On a side note, the Contra Costa Times did something interesting in their recap today about the garbage rate increase as they provided just one side of the issue. They failed to mention the support of the increase from Oakley Disposal, Oakley Resident Paul Flores, Bryan Montgomery’s explanation, and failed to use any quotes from the council, or information from the Staff Report. It’s a shame their readers will only get one side of the issue if the article stands as it is now on their website.
(Note: Times have updated their story at with a time stamp of 11/14/2012 11:34:47 AM PST)
I don’t have to like this increase, but I do support it because the facts can’t be ignored which highlights just how fair and appropriate the request is. If you remove the emotions from the debate, I think you would agree with me.
Paul Flores: stated he backed the increase because a business has hard costs that are met with fee increases. He also urged others to not forget that the profits are shared with the community such as schools and roads and other activities. He urged the council to support the increase.
Meanwhile, many residents opposed the increase blaming the increase in moving from a 90-day billing cycle to monthly. One resident blamed this on greed and Oakley Disposal simply only wanting the profits while urging the company to go back and look at how it operates. Others encouraged service options from a senior fee or an option to a bi-weekly pickup since they rarely have enough trash each week. Others simply asked for help since they are on a fixed income. Other suggested implement a single can because Oakley Disposal should sort trash, not residents with three cans.
Dave Adler from Oakley Disposal addressed some of the issues by stating that no local company provides by monthly service and that Oakley requires weekly pick up as part of their agreement. Stated they have moved to e-Billing as an option based off feedback from customers (If you sign up by Nov. 30, $2 is donated to CoCo Food Bank). Regardless of billing options, stated they still need the increase. Explained that due to AB 939, Oakley will have to comply anyway and we are protecting compliance for the city which by 2020 gets stricter in the state mandate.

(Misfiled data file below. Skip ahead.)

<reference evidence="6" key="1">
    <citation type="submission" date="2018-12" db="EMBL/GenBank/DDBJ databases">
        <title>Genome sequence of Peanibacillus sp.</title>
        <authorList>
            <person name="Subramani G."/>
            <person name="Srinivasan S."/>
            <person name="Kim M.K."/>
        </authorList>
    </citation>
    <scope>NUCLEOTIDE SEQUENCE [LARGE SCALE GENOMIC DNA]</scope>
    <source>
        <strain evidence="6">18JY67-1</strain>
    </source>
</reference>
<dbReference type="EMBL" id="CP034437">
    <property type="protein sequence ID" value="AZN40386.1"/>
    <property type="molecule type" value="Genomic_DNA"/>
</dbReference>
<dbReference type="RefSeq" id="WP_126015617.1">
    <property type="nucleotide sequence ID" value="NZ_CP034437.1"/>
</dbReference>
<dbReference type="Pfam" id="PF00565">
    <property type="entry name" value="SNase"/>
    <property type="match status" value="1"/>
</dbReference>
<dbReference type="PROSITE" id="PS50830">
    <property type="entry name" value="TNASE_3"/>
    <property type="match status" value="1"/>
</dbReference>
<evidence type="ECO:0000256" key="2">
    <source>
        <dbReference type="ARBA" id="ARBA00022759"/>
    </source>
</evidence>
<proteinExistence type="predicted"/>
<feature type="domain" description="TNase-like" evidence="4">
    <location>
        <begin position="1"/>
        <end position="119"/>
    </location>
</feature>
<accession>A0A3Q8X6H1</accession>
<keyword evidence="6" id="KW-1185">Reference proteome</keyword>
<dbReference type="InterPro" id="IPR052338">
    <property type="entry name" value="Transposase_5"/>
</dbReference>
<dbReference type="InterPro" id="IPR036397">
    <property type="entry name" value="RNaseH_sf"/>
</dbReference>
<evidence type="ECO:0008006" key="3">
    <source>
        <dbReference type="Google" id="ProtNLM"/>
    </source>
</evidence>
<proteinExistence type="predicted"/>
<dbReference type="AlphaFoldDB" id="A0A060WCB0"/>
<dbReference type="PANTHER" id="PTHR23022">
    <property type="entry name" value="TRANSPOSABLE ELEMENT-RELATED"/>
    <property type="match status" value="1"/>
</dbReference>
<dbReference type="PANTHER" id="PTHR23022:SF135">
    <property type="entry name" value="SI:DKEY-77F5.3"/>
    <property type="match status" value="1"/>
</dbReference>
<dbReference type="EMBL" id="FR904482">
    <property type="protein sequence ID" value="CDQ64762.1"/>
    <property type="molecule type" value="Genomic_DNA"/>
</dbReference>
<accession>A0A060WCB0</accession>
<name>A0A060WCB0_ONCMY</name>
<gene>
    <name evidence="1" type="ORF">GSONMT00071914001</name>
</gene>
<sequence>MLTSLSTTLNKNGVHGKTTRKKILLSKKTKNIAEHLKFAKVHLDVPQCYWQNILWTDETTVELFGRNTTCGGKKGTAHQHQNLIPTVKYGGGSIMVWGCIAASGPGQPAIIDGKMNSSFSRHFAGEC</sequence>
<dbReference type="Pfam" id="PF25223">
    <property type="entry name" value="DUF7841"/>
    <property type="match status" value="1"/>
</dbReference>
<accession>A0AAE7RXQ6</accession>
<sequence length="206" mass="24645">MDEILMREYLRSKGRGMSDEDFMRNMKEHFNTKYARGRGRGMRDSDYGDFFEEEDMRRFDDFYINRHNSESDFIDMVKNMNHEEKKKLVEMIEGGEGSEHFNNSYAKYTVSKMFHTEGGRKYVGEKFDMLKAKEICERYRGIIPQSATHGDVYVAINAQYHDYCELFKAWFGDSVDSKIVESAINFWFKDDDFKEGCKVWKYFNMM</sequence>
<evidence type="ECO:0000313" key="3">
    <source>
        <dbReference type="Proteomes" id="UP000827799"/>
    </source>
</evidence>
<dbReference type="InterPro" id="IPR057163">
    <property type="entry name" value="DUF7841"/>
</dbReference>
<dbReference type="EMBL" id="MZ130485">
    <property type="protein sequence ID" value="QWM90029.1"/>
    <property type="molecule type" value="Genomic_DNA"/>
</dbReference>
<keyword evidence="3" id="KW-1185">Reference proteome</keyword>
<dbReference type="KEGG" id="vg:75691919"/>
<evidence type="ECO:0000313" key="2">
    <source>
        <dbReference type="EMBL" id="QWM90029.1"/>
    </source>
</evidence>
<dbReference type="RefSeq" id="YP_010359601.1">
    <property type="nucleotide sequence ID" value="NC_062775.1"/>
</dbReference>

As for Councilman Randy Pope, he showed once again showed his ignorance to a difficult topic and cost of doing business by instead taking on the topic, pandered to the audience and the residents voting against the increase. He ultimately suggested garbage pickup every other week. This may work for some people, but not all. He stated at one point, “I don’t think garbage pickup every other week is going to be a nuisance.” While stating, “This rate increase is pushing people for downgrading and we should be rewarding them to recycle. This is a real bad time to raise rates when everyone else has had a pay cut, hours reduced, or laid off. We need to find ways to help them save money.”
City Manager Bryan Montgomery chimed in stating that the overall cost has to be covered regardless of the council’s action. Cost is still the same for every week pickup or bi-monthly, it’s the same for a large can vs. small can due to gas, driver, and benefits have all gone up. Explained that it doesn’t matter how the pie is sliced, the cost has to be covered and staff believes this is fair.
I’d also like to piggyback on Montgomery’s statement by asking Mr. Pope to name any time that is considered a good time to raise increase? Ultimately, a good economy or a bad one, people do not want their rates increase ever!
Councilwoman Pat Anderson would like the council to take up the rate increase every year instead of over two or three years so the increases can be much smaller and easier to accept. She stated she is pleased with the recycling and with the increase being average when looking at the rest of Contra Costa County. She stated she hoped people can see the big picture and that the 3-can system is working and believes the fee increase is fair.
Councilman Jim Frazier stated that he was on the committee that brought Oakley disposal from ironhouse to the city and that it was a long and drawn out process where Oakley Disposal was limited on prior increases. Being in business himself, he stated he was hit with many of the same cost increases and understand where they are coming from but also understands the concerns of residents. Stated thanks to State Legislation, we dodged a bullet as this could have been a higher increase as Oakley Disposal would have had to dump the trash further away. Urged residents to understand that Oakley Disposal has been a good partner in the community and the fees come back into the city for roads—would like to see an “ever green policy” implemented to limit future increases each year.